has anybody bloody seen on the new owner is now planning a wait for it............................................................................................... £135million yes 135million bloody pounds not dollars pounds this is already starting to become a joke and he's only been ther for 1 day. hopefully he dies before january.
02/09/2008 17:38:00
I feel sorry for Mark Hughes, he's been mucked round and will be gone by Christmas. I cant see City making the top four this season. Im pi$$ed off to say the least, as soon as we get a realistic shot at getting top 4 we get blown out of the water by another rich investor.
02/09/2008 17:43:00
son_of_cher - I agree "Sparkie's" head must be in a whirl - the whole scene is becomong ridiculous. Cloughie was absolutely correct when he said Sky TV and Sunday games would ruin our game. What hope is there now to see England win trophies?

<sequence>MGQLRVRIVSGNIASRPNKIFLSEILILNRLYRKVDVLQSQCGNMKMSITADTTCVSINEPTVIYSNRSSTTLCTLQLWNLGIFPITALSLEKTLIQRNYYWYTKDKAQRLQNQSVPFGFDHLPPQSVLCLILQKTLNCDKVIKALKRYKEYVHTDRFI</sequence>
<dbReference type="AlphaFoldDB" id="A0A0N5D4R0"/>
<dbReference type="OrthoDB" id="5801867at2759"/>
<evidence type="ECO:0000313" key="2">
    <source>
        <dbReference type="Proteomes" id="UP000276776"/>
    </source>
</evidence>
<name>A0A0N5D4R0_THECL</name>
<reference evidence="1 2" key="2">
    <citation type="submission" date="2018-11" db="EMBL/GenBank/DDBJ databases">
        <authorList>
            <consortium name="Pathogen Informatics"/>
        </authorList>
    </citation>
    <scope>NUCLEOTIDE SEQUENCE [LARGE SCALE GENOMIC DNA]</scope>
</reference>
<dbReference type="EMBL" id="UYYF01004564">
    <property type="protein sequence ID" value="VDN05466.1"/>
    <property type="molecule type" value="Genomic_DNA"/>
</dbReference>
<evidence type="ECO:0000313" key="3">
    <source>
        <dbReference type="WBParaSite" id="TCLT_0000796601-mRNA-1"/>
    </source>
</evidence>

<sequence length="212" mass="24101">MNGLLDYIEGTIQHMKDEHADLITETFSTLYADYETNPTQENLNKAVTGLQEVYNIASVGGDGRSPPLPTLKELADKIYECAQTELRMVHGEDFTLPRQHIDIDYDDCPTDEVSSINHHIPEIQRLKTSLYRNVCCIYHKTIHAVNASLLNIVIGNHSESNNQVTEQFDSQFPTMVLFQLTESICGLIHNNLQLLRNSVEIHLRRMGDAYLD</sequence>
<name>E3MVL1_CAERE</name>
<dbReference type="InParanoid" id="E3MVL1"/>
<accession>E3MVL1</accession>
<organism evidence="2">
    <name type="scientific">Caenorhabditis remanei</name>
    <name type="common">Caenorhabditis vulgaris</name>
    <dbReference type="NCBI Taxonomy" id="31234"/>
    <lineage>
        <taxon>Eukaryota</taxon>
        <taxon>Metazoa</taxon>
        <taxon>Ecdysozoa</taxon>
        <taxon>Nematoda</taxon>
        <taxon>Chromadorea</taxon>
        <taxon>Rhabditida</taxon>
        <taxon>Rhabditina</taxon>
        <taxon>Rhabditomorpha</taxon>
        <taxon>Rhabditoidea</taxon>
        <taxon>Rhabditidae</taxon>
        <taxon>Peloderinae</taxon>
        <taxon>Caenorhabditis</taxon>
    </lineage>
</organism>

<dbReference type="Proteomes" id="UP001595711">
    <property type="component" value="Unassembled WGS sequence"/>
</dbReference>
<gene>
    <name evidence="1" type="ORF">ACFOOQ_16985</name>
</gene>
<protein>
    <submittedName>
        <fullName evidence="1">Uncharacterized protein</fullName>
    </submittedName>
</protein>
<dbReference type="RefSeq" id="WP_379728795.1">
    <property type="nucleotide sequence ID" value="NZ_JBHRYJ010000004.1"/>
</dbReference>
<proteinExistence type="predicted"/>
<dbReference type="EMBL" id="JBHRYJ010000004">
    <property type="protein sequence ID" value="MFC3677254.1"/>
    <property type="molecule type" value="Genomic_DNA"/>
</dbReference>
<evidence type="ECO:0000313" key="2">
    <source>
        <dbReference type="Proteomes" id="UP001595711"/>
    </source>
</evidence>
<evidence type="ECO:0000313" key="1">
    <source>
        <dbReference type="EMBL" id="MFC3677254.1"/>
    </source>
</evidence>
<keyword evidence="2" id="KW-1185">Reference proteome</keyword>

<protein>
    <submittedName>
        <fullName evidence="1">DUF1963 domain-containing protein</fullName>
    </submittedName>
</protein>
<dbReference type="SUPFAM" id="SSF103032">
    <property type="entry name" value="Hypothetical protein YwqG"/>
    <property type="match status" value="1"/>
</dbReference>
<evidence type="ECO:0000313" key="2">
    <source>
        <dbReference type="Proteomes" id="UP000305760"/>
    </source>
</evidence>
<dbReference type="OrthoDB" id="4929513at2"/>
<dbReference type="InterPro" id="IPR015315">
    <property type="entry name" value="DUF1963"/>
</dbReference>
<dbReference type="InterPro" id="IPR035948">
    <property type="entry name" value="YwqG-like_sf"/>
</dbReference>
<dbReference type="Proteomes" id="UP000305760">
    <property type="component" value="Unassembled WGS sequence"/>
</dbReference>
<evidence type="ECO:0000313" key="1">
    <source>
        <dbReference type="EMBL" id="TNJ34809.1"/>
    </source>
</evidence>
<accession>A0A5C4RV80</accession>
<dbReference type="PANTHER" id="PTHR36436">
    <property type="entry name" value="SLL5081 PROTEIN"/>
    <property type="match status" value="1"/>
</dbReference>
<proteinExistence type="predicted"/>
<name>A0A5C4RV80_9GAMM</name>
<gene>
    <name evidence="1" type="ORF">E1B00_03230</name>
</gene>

02/09/2008 18:04:00
Its ridiculous, especially as its man city. Who the f*** are they??? Greedy big-headed tossers come in and burst our top 4 bubble. Sparkys gonna be out of there in no time. Too much pressure and expectation on his shoulders now. Too many ego's for the poor bloke to deal with. We should be going for the top players. We're twice the club they are (rant over)
02/09/2008 18:04:00